If you have trouble visualizing dimensions beyond the three that make up our spatial world, you're not alone; three-dimensional beings in general lack the capability to perceive in four or more dimensions. Nonetheless, it's possible to imagine higher dimensions using extrapolation exercises. Even with visualization aids, however, you may find imagining these dimensions difficult. If so, be thankful you aren't one of the mathematicians or physicists who try to imagine 10 or more of them.
The Three-Dimensional Coordinate System
You need only a piece of paper to help you understand the three familiar dimensions of space, although there are online interactive tutorials that make it even easier. Start with two points, neither of which have dimensionality, and connect them with a line -- that's the first dimension. Draw a perpendicular line through the center of that one, and you've created a two dimensional drawing. To depict the third dimension, imagine drawing a third line through the paper; for convenience, draw it perpendicularly through the intersection point of the other two lines. This gives you a set of axes that you can use to describe the position of any point in three-dimensional space.
Time as the Fourth Dimension
Mathematicians call the axes of the three-dimensional coordinate system that you just created the x, y and z axes, and they use the coordinates to specify position. Objects in the real world can change position, however, and mathematicians are able to describe that movement by adding a fourth axis -- the t axis -- to denote time. Albert Einstein introduced the concept of time as the fourth dimension in the Special Theory of Relativity. It is the dimension of the space-time continuum in which objects move and change, but some physicists consider movements perceived in time as indicators of other spatial dimensions.
A Fourth Spatial Dimension
To understand the perception of higher-dimensional shapes, it helps to go back the sheet of paper. If an invisible three-dimension shape, such as a sphere, moved through the paper and became visible only when it touched the paper, three-dimensional observers would see a series of circles that grew larger and then smaller. An imaginary two-dimensional observer on the paper would have less indication of the true nature of the sphere, being able to see only a line changing length. In the same way, four-dimensional figures moving through three-dimensional space produce a series of three-dimensional shapes that change size, position and orientation, and fifth-dimensional shapes have even more cryptic signatures in three-dimensional reality.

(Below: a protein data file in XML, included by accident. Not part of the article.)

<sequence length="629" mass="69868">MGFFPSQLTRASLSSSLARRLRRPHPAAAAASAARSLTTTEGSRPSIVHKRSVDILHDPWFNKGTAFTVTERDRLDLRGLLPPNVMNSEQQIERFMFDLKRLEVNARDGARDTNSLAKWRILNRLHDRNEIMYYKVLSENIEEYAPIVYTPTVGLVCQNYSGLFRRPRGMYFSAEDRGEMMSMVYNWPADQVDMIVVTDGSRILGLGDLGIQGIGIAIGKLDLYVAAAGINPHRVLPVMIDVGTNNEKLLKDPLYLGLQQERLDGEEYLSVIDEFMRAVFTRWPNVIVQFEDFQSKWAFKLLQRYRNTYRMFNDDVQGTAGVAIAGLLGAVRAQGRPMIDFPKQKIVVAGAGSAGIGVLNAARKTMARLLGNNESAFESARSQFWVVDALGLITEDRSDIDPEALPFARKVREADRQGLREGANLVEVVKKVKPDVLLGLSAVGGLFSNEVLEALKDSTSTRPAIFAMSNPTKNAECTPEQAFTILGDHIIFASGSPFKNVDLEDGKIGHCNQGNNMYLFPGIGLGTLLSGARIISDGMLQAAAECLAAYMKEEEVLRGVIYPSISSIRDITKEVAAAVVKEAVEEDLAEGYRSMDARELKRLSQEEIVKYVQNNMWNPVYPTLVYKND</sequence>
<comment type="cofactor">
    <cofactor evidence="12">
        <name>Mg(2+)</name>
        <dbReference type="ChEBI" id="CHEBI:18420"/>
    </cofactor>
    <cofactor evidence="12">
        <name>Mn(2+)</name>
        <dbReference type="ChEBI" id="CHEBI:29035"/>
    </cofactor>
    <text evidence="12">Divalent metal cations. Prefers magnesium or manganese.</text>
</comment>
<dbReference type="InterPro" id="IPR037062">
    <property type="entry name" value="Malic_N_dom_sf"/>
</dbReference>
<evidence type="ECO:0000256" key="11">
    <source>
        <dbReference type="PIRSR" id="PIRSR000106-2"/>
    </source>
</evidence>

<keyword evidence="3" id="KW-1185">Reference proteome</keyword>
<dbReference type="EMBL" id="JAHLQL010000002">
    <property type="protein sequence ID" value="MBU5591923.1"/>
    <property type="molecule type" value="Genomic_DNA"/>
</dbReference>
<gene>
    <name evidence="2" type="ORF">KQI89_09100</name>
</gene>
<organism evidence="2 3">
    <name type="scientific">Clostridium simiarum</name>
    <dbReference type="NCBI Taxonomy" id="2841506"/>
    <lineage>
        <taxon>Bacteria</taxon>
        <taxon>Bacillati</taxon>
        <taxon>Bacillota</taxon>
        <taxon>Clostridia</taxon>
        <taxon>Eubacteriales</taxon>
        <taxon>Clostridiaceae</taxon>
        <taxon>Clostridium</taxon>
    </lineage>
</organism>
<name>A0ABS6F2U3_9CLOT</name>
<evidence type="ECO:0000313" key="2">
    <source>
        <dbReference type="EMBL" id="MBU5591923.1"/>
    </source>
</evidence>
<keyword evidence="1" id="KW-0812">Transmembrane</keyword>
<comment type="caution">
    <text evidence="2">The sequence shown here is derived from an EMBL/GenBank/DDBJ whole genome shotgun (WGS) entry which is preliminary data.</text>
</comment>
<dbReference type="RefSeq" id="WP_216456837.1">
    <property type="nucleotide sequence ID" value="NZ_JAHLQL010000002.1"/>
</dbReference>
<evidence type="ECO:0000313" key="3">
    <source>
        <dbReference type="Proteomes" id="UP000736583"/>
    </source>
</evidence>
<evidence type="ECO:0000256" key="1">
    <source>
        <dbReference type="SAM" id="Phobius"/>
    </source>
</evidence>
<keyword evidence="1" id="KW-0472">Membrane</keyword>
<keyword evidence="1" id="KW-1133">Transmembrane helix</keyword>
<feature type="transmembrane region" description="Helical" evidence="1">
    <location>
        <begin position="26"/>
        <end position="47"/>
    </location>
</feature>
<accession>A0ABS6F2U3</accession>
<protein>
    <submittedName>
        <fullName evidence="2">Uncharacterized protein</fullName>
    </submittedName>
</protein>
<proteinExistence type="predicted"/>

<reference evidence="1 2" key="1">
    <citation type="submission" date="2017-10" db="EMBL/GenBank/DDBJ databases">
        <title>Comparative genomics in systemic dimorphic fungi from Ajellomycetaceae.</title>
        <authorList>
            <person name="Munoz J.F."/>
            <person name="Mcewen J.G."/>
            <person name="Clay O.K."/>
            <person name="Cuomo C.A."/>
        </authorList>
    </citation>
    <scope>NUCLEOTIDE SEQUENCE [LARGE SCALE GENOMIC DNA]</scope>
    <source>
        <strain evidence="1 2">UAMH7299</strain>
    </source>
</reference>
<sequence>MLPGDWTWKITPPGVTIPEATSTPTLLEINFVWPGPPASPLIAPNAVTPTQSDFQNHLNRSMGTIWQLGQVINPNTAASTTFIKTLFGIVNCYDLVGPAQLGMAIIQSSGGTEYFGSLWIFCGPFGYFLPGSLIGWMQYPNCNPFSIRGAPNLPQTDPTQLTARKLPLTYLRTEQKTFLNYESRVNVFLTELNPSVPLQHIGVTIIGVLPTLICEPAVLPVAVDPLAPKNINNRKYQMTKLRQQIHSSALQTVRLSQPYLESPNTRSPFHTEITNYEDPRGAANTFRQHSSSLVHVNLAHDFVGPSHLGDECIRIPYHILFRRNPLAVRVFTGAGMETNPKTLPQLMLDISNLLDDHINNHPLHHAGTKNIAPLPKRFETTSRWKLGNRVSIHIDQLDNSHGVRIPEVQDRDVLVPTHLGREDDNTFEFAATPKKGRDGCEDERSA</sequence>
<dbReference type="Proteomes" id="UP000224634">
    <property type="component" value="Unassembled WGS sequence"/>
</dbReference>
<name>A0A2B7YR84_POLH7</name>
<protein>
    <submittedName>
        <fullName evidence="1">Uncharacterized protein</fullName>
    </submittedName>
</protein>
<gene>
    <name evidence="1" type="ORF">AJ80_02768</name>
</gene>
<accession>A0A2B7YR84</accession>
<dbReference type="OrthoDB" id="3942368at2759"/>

10 Dimensions and Counting
It isn't possible to draw four-dimensional shapes, but it is possible to perform thought experiments to visualize them. In four dimensions, a three-dimensional cube becomes a hyper-cube, a kind of curled-up version of the three-dimensional shape. Mathematicians Theodor Kaluza and Oskar Klein were the first to propose a fourth spatial dimension based on this geometry. The idea was developed by mathematicians Eugenio Calabi and Shing-Tung Yau, who described six-dimensional shapes, called Calabi-Yau shapes, which are created as microscopic space curls in on itself. These shapes are essential in superstring theory, which is a leading candidate for a Theory of Everything; together with the three dimensions of space and the one of time, they provide the 10 dimensions needed for the mathematics to work.
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